A pump light source is coupled to either the output end of the second DCF or to the input end of the first DCF. The pump light source has a certain power level at one or more wavelengths to produce a desired module gain with a determined bandwidth for amplifying the light signals, and the lengths of the first and the second DCFs are selected in a manner that optimizes the module gain while maintaining the desired total module dispersion.
For a better understanding of the invention, reference is made to the following description taken in conjunction with the accompanying drawing and the appended claims.
In the drawing:
FIG. 1 is a schematic of a first embodiment of a RADCM according to the invention;
FIG. 2 is a graph showing residual dispersions of two RADCMs using DCFs of different lengths;
FIG. 3 is a graph showing gain of the two RADCMs in FIG. 2;
FIG. 4 is a graph showing gain for a RADCM in which the order of the DCFs is interchanged;
FIG. 5 is a graph showing residual dispersion for a RADCM with and without a HNLF fiber;
FIG. 6 is a graph showing gain for the RADCM in FIG. 5;
FIG. 7 is a schematic of a RADCM according to a second embodiment of the invention;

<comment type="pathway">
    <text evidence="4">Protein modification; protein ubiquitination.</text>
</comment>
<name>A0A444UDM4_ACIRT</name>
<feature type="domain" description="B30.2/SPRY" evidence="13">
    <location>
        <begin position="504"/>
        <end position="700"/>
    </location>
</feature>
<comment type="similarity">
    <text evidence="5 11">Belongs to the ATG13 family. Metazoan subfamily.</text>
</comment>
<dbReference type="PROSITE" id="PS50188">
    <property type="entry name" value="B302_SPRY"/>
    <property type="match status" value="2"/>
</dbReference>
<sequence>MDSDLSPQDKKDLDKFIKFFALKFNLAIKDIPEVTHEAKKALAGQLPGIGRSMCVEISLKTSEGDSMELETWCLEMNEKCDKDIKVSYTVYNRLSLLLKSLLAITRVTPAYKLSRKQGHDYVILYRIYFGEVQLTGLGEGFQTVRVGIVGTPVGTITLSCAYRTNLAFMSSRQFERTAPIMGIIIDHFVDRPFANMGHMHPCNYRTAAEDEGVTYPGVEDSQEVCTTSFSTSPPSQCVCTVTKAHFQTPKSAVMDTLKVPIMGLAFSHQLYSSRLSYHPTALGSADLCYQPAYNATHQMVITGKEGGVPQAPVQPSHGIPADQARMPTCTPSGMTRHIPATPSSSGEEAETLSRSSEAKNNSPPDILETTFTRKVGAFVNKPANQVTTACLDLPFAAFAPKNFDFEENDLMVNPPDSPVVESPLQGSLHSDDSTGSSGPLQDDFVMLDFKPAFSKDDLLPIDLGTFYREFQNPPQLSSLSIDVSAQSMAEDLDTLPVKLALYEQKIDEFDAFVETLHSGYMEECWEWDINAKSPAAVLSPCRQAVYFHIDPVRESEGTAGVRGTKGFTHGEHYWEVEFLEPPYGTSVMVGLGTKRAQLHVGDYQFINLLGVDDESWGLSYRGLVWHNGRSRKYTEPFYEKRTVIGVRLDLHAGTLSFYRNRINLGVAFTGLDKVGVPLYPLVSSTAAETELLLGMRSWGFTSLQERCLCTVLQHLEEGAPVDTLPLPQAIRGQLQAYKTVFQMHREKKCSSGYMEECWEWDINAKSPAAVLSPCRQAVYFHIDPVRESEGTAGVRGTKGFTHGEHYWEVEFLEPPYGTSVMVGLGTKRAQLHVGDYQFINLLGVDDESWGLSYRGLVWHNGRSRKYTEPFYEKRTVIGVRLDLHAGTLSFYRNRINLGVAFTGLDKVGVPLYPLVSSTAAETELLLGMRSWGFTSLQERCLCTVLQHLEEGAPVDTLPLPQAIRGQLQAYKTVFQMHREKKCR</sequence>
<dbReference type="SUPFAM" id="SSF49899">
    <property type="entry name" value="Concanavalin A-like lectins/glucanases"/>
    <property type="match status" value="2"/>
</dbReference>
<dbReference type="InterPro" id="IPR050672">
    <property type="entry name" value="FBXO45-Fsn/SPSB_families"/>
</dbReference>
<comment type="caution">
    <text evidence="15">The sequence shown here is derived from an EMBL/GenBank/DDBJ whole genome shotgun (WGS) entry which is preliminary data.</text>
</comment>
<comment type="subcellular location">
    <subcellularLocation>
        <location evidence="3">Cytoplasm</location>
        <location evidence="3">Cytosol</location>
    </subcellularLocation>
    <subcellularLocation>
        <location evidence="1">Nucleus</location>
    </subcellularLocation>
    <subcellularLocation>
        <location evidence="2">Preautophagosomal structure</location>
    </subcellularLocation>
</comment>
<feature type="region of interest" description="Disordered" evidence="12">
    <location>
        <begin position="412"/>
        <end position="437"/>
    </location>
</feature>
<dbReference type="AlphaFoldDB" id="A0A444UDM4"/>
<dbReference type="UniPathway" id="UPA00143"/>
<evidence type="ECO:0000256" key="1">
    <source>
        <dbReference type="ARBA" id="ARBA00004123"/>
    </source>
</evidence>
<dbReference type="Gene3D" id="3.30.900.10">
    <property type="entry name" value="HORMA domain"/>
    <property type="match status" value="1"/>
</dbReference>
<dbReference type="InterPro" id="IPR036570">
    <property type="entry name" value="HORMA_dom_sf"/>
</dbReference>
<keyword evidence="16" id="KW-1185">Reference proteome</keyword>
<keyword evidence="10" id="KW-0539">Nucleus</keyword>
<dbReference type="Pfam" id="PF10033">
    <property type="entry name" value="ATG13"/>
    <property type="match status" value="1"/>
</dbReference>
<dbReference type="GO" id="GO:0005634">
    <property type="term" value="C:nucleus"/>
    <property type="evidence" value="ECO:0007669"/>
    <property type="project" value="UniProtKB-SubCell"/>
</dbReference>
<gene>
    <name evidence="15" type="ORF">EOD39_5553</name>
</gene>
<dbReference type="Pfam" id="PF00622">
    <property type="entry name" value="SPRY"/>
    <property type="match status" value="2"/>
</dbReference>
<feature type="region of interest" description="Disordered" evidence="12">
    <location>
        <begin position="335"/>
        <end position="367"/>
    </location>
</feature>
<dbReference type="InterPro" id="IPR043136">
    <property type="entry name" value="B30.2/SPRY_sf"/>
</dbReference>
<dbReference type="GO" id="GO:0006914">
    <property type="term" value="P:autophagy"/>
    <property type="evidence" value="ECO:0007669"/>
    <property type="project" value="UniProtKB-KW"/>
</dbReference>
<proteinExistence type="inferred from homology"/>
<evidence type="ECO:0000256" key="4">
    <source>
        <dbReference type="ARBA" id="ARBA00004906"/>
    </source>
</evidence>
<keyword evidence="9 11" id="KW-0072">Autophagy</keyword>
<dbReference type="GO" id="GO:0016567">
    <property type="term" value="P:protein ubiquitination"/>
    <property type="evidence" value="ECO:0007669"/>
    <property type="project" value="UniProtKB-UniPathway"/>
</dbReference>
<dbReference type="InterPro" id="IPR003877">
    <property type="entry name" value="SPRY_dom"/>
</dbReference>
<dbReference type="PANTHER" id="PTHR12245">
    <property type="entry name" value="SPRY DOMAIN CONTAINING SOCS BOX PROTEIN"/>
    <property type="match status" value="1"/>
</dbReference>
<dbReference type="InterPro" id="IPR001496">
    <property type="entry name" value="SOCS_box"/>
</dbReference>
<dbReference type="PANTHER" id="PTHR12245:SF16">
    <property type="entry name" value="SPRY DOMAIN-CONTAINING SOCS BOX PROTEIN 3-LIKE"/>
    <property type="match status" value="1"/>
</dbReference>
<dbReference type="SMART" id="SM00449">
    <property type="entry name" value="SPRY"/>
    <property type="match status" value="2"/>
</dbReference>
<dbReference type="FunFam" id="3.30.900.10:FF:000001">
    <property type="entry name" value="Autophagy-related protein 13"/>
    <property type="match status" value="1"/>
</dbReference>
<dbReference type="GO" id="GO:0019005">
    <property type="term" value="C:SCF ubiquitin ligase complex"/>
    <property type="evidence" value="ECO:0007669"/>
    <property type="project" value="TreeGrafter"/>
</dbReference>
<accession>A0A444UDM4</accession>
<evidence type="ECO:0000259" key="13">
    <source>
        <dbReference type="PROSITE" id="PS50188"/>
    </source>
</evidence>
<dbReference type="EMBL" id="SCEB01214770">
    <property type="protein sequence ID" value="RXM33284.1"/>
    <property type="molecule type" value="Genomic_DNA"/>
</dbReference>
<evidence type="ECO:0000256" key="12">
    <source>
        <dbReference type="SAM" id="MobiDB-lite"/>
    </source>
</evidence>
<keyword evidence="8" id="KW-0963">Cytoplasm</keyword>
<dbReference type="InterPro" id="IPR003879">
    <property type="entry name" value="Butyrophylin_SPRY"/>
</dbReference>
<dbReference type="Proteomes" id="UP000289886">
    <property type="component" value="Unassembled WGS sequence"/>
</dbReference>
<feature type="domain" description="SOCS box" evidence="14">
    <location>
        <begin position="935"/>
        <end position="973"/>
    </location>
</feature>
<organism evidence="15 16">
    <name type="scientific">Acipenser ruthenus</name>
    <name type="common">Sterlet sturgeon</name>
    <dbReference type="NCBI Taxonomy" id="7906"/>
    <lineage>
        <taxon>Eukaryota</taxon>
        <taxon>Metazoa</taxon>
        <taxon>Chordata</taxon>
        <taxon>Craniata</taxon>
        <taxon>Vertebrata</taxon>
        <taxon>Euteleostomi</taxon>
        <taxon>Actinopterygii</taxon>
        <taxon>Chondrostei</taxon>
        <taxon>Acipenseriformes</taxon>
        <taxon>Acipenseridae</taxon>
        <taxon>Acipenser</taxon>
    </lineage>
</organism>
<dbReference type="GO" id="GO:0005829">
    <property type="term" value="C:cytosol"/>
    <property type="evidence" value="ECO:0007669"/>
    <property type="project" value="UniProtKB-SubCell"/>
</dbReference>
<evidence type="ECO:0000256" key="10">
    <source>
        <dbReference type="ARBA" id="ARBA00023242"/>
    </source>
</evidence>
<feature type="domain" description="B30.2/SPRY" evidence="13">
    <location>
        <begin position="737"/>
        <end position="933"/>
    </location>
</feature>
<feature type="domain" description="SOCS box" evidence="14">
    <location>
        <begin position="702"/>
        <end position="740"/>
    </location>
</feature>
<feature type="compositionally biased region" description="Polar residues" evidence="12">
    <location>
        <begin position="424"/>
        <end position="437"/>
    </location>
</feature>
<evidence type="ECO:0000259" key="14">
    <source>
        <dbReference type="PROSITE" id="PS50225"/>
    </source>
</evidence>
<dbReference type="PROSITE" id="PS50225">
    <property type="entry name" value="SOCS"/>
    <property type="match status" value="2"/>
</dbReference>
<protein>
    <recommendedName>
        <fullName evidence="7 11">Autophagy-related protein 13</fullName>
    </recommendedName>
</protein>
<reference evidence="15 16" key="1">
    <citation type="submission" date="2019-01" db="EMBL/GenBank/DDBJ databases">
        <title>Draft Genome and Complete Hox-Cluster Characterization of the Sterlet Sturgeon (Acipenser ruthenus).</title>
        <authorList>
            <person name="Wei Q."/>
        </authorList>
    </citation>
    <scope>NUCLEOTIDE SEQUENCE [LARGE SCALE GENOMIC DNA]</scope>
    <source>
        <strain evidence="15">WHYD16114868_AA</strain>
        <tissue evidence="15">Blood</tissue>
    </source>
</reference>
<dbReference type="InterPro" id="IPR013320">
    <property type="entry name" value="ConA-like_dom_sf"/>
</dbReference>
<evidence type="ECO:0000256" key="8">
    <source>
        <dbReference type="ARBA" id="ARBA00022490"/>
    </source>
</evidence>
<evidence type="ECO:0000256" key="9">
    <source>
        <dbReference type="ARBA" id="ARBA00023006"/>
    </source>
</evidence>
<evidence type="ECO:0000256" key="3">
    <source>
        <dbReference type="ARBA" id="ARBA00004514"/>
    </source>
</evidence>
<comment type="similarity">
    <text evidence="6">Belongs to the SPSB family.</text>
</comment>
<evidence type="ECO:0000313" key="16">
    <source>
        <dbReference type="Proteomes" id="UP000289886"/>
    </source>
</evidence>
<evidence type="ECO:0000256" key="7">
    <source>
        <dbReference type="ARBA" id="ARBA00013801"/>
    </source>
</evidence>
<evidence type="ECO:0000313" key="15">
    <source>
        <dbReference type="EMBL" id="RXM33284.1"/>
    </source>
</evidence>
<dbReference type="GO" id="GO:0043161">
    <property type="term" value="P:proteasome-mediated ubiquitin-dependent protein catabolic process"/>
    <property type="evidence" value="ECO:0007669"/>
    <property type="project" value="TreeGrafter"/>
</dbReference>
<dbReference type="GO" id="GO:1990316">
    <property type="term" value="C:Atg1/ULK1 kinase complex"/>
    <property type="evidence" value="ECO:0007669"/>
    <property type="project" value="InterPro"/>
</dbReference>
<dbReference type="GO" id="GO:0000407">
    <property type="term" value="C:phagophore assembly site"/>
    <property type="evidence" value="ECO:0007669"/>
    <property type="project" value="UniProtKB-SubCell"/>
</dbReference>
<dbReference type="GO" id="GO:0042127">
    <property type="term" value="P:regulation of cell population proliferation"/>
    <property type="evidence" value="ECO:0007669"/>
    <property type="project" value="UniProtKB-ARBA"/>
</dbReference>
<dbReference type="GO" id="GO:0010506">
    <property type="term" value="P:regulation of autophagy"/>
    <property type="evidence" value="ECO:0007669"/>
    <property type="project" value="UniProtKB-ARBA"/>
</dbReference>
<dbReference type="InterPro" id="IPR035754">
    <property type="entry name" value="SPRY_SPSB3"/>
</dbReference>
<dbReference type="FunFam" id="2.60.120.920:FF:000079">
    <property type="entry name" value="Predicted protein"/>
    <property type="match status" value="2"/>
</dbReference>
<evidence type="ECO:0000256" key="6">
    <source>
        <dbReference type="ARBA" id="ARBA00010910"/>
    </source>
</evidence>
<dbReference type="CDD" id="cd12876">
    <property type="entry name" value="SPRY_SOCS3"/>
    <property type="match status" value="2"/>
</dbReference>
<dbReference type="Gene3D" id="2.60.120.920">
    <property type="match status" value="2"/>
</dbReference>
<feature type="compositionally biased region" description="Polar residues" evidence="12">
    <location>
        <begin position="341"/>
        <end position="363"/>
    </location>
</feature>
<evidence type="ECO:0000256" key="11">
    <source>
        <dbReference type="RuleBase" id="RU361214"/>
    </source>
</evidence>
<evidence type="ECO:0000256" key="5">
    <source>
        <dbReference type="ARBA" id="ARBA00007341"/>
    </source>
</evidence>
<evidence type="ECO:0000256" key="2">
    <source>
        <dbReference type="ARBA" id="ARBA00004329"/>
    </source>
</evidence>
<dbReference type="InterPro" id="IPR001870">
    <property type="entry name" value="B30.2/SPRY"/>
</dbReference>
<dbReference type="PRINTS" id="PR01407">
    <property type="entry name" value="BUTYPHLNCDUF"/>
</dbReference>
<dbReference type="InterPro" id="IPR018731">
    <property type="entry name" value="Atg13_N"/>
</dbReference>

FIG. 8 is a graph showing gain as a function of a number of pumps reflected at an input end of the RADCM in FIG. 7;
FIG. 9 is a graph showing gain of two RADCMs, one with and one without pump reflectors;
FIG. 10 is a graph showing double Rayleigh scatter for the two RADCMs in FIG. 9; and
FIG. 11. is a graph showing dispersion of a DCF as a function of operating wavelength.
In RADCMs constructed according to the invention, two or more dispersion compensating fibers (DCFs) are combined to obtain simultaneous control of dispersion, relative dispersion slope (RDS) and higher order dispersion. While multiple fibers each having different dispersion characteristics may be combined in a theoretically infinite number of length combinations to achieve a desired total module dispersion for a given signal wavelength range, the Raman gain and noise characteristics of the module may be optimized by applying one or more of the following criteria:
1. The lengths of the DCFs in the module are chosen to maximize overall module gain while simultaneously maintaining a target dispersion.
2. Reflectors, such as Fiber Bragg Gratings (FBG), may be used to re-inject unabsorbed pump light at the signal input end of the RADCM to increase pump utilization while lowering noise due to double Rayleigh scatter, without significant insertion loss at the input signal wavelengths.
3. The lengths of one or more DCFs may be selected to introduce a dispersion greater than 50 ps/nm-km in magnitude, and at least one DCF may introduce a dispersion less than 20 ps/nm-km in magnitude with Aeff<20 μm2 (hereafter, a highly nonlinear fiber or “HNLF”). The HNLF possesses a high Raman gain coefficient, low dispersion, and low dispersion slope and curvature. The low slope and curvature of the HNLF enables the dispersion of the overall module to remain unaffected by slight alterations of the lengths of the other DCFS, and significantly increases the overall module gain.